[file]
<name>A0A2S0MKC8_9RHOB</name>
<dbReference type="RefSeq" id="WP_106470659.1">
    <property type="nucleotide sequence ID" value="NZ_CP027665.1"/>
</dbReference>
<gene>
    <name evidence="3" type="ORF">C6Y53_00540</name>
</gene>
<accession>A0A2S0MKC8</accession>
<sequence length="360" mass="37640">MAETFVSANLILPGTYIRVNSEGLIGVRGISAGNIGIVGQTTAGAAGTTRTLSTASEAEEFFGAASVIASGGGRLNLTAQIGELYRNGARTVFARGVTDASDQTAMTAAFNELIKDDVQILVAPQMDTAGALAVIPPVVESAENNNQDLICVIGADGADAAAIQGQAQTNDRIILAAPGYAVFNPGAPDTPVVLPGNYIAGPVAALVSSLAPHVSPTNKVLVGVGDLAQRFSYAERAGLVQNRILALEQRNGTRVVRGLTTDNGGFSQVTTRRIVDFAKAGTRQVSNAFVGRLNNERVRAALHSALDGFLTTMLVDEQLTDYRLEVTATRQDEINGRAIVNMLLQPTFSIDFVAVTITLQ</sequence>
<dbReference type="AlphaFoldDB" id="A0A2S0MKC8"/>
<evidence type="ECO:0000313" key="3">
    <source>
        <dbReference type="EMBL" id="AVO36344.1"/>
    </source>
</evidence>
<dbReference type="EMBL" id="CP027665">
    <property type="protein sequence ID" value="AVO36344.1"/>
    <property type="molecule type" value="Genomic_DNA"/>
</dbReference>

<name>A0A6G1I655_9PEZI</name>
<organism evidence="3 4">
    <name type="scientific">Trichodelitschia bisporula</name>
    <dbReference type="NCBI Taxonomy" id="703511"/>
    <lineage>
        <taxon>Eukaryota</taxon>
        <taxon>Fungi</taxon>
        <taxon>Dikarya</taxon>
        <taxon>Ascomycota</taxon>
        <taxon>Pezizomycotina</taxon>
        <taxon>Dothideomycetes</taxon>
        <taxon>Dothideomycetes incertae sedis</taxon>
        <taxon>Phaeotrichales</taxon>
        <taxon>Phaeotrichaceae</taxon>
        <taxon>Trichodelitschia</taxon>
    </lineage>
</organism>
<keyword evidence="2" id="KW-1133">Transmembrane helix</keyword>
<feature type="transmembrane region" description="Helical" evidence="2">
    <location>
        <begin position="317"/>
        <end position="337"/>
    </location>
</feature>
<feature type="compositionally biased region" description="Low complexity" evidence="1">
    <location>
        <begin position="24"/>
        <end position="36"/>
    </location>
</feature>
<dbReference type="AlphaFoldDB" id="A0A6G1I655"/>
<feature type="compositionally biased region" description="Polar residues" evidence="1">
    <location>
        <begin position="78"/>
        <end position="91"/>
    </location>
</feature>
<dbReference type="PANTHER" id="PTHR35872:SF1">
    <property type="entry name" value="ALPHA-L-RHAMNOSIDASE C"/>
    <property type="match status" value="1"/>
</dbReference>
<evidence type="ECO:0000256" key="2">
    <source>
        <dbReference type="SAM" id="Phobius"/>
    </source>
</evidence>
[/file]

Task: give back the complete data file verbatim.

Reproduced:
<name>A0A2S0MKC8_9RHOB</name>
<dbReference type="RefSeq" id="WP_106470659.1">
    <property type="nucleotide sequence ID" value="NZ_CP027665.1"/>
</dbReference>
<gene>
    <name evidence="3" type="ORF">C6Y53_00540</name>
</gene>
<accession>A0A2S0MKC8</accession>
<sequence length="360" mass="37640">MAETFVSANLILPGTYIRVNSEGLIGVRGISAGNIGIVGQTTAGAAGTTRTLSTASEAEEFFGAASVIASGGGRLNLTAQIGELYRNGARTVFARGVTDASDQTAMTAAFNELIKDDVQILVAPQMDTAGALAVIPPVVESAENNNQDLICVIGADGADAAAIQGQAQTNDRIILAAPGYAVFNPGAPDTPVVLPGNYIAGPVAALVSSLAPHVSPTNKVLVGVGDLAQRFSYAERAGLVQNRILALEQRNGTRVVRGLTTDNGGFSQVTTRRIVDFAKAGTRQVSNAFVGRLNNERVRAALHSALDGFLTTMLVDEQLTDYRLEVTATRQDEINGRAIVNMLLQPTFSIDFVAVTITLQ</sequence>
<dbReference type="AlphaFoldDB" id="A0A2S0MKC8"/>
<evidence type="ECO:0000313" key="3">
    <source>
        <dbReference type="EMBL" id="AVO36344.1"/>
    </source>
</evidence>
<dbReference type="EMBL" id="CP027665">
    <property type="protein sequence ID" value="AVO36344.1"/>
    <property type="molecule type" value="Genomic_DNA"/>
</dbReference>

<name>A0A6G1I655_9PEZI</name>
<organism evidence="3 4">
    <name type="scientific">Trichodelitschia bisporula</name>
    <dbReference type="NCBI Taxonomy" id="703511"/>
    <lineage>
        <taxon>Eukaryota</taxon>
        <taxon>Fungi</taxon>
        <taxon>Dikarya</taxon>
        <taxon>Ascomycota</taxon>
        <taxon>Pezizomycotina</taxon>
        <taxon>Dothideomycetes</taxon>
        <taxon>Dothideomycetes incertae sedis</taxon>
        <taxon>Phaeotrichales</taxon>
        <taxon>Phaeotrichaceae</taxon>
        <taxon>Trichodelitschia</taxon>
    </lineage>
</organism>
<keyword evidence="2" id="KW-1133">Transmembrane helix</keyword>
<feature type="transmembrane region" description="Helical" evidence="2">
    <location>
        <begin position="317"/>
        <end position="337"/>
    </location>
</feature>
<feature type="compositionally biased region" description="Low complexity" evidence="1">
    <location>
        <begin position="24"/>
        <end position="36"/>
    </location>
</feature>
<dbReference type="AlphaFoldDB" id="A0A6G1I655"/>
<feature type="compositionally biased region" description="Polar residues" evidence="1">
    <location>
        <begin position="78"/>
        <end position="91"/>
    </location>
</feature>
<dbReference type="PANTHER" id="PTHR35872:SF1">
    <property type="entry name" value="ALPHA-L-RHAMNOSIDASE C"/>
    <property type="match status" value="1"/>
</dbReference>
<evidence type="ECO:0000256" key="2">
    <source>
        <dbReference type="SAM" id="Phobius"/>
    </source>
</evidence>